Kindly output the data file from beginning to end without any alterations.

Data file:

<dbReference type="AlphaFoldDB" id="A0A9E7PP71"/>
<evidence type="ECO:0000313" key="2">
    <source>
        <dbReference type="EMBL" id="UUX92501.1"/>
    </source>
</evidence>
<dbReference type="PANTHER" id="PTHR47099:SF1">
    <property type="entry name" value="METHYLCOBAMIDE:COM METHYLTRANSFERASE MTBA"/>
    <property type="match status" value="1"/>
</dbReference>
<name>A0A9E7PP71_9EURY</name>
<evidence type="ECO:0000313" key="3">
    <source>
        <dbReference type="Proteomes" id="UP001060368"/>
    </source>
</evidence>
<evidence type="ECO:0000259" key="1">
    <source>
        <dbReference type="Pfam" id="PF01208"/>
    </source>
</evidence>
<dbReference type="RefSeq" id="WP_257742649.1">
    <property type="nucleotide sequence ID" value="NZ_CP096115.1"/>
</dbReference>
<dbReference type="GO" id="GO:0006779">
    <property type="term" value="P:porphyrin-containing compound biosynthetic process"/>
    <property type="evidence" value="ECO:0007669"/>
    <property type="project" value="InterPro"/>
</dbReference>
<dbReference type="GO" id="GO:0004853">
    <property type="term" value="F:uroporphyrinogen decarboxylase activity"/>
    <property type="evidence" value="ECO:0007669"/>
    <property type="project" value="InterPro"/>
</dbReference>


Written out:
<dbReference type="AlphaFoldDB" id="A0A9E7PP71"/>
<evidence type="ECO:0000313" key="2">
    <source>
        <dbReference type="EMBL" id="UUX92501.1"/>
    </source>
</evidence>
<dbReference type="PANTHER" id="PTHR47099:SF1">
    <property type="entry name" value="METHYLCOBAMIDE:COM METHYLTRANSFERASE MTBA"/>
    <property type="match status" value="1"/>
</dbReference>
<name>A0A9E7PP71_9EURY</name>
<evidence type="ECO:0000313" key="3">
    <source>
        <dbReference type="Proteomes" id="UP001060368"/>
    </source>
</evidence>
<evidence type="ECO:0000259" key="1">
    <source>
        <dbReference type="Pfam" id="PF01208"/>
    </source>
</evidence>
<dbReference type="RefSeq" id="WP_257742649.1">
    <property type="nucleotide sequence ID" value="NZ_CP096115.1"/>
</dbReference>
<dbReference type="GO" id="GO:0006779">
    <property type="term" value="P:porphyrin-containing compound biosynthetic process"/>
    <property type="evidence" value="ECO:0007669"/>
    <property type="project" value="InterPro"/>
</dbReference>
<dbReference type="GO" id="GO:0004853">
    <property type="term" value="F:uroporphyrinogen decarboxylase activity"/>
    <property type="evidence" value="ECO:0007669"/>
    <property type="project" value="InterPro"/>
</dbReference>